New ultrasound technique can detect impaired fetal blood flow in early pregnancy: Study
Canada: A new ultrasound technique can enable the detection of impaired fetal blood flow early in pregnancy, according to a recent study in the Lancet journal eBioMedicine.
The technique uses conventional ultrasound equipment and relies on subtle differences in the pulsation of fetal blood through the arteries at the fetal and placental ends of the umbilical cord. This potentially enables physicians to identify placental abnormalities that impair fetal blood flow and, if necessary, deliver the fetus early. Like current ultrasound techniques, the new technique can also detect the impaired flow of maternal blood through the placenta.
The umbilical artery (UA) Doppler pulsatility index is used clinically for the detection of elevated fetoplacental vascular resistance. However, this metric is confounded by variation in fetal cardiac function and is only moderately predictive of placental pathology. Lindsay S. Cahill, Mouse Imaging Centre, The Hospital for Sick Children, Toronto, Ontario, Canada, and colleagues developed a novel ultrasound methodology that measures wave reflections in the UA, thereby isolating a component of the Doppler signal that is specific to the placenta. The study examined whether wave reflections in the UA are predictive of placental vascular pathology.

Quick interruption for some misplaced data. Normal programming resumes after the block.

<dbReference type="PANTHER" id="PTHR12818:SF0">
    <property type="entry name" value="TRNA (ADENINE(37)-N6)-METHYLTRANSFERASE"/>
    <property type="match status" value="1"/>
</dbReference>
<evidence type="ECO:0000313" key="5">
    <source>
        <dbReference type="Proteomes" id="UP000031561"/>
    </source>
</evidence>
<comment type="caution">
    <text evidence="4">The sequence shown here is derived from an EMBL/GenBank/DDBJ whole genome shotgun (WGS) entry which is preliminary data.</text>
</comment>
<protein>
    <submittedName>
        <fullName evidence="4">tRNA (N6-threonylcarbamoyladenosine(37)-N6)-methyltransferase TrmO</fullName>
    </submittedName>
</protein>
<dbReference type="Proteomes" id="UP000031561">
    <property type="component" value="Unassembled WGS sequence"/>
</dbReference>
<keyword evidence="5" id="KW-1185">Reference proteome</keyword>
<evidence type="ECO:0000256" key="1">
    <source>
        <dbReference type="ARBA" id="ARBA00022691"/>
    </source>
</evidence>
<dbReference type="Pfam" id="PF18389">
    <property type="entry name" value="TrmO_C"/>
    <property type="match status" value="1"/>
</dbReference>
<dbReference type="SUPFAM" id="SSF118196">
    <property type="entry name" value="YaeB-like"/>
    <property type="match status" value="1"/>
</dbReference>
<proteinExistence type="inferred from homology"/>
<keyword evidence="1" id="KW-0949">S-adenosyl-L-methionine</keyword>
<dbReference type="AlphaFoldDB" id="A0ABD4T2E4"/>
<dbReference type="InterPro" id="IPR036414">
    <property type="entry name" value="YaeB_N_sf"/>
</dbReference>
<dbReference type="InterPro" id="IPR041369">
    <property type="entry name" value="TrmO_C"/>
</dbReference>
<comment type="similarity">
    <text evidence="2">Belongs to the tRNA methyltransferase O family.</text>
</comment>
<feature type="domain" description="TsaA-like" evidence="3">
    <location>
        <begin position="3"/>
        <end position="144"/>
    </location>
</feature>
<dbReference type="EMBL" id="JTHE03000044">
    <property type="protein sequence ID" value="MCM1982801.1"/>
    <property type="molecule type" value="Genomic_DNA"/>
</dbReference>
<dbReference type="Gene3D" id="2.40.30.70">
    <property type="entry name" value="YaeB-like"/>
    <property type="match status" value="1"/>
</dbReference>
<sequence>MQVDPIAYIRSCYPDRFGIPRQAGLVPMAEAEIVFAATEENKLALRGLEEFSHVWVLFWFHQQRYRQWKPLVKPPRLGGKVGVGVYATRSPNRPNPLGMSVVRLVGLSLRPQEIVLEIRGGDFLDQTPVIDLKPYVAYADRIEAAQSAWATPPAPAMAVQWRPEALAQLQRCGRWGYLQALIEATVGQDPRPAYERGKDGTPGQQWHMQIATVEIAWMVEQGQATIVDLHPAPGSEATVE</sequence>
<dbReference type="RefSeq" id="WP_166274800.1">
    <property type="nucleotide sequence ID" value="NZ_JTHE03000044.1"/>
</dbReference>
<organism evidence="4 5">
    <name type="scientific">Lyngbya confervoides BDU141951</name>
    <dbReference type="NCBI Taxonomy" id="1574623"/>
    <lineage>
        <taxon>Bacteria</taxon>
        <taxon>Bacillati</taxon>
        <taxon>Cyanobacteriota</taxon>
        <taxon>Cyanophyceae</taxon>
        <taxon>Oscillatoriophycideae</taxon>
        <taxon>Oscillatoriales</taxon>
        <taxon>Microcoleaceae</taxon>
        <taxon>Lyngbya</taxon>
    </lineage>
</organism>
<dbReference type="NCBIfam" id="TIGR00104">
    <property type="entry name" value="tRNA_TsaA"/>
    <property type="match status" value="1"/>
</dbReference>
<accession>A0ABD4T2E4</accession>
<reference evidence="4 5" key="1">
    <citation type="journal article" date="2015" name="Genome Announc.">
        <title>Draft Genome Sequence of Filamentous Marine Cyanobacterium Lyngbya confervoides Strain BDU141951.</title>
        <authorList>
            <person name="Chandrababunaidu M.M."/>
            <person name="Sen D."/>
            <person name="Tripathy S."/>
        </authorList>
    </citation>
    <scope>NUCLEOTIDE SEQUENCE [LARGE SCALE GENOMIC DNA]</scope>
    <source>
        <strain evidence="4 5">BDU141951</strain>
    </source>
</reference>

For the purpose, the researchers performed standard clinical Doppler ultrasound of the UAs in 241 pregnant women. Of these, 40 women met narrowly defined preset criteria for the control group, 36 had maternal vascular malperfusion (MVM) and 16 had fetal vascular malperfusion (FVM). The Doppler waveforms were decomposed into a pair of forward and backward propagating waves using a computational procedure.
Key findings of the study include:
· Compared to controls, wave reflections were significantly elevated in women with either MVM or FVM pathology.
· The umbilical and uterine artery pulsatility indices were only elevated in the MVM group and there were no differences between women with FVM and the controls.
"The principal finding of this work is that wave reflection are elevated in pregnancies with MVM and FVM pathology and, in combination with standard ultrasound parameters, have the potential to improve diagnosis of these pathologies," wrote the authors.
"This is particularly promising for FVM where there is currently no reliable method of detection. The data used in this study were collected using standard clinical ultrasound equipment and automated computational analysis and is therefore easily translated to use at other centers."
The study titled, "Wave reflections in the umbilical artery measured by Doppler ultrasound as a novel predictor of placental pathology," is published in the Lancet journal eBioMedicine.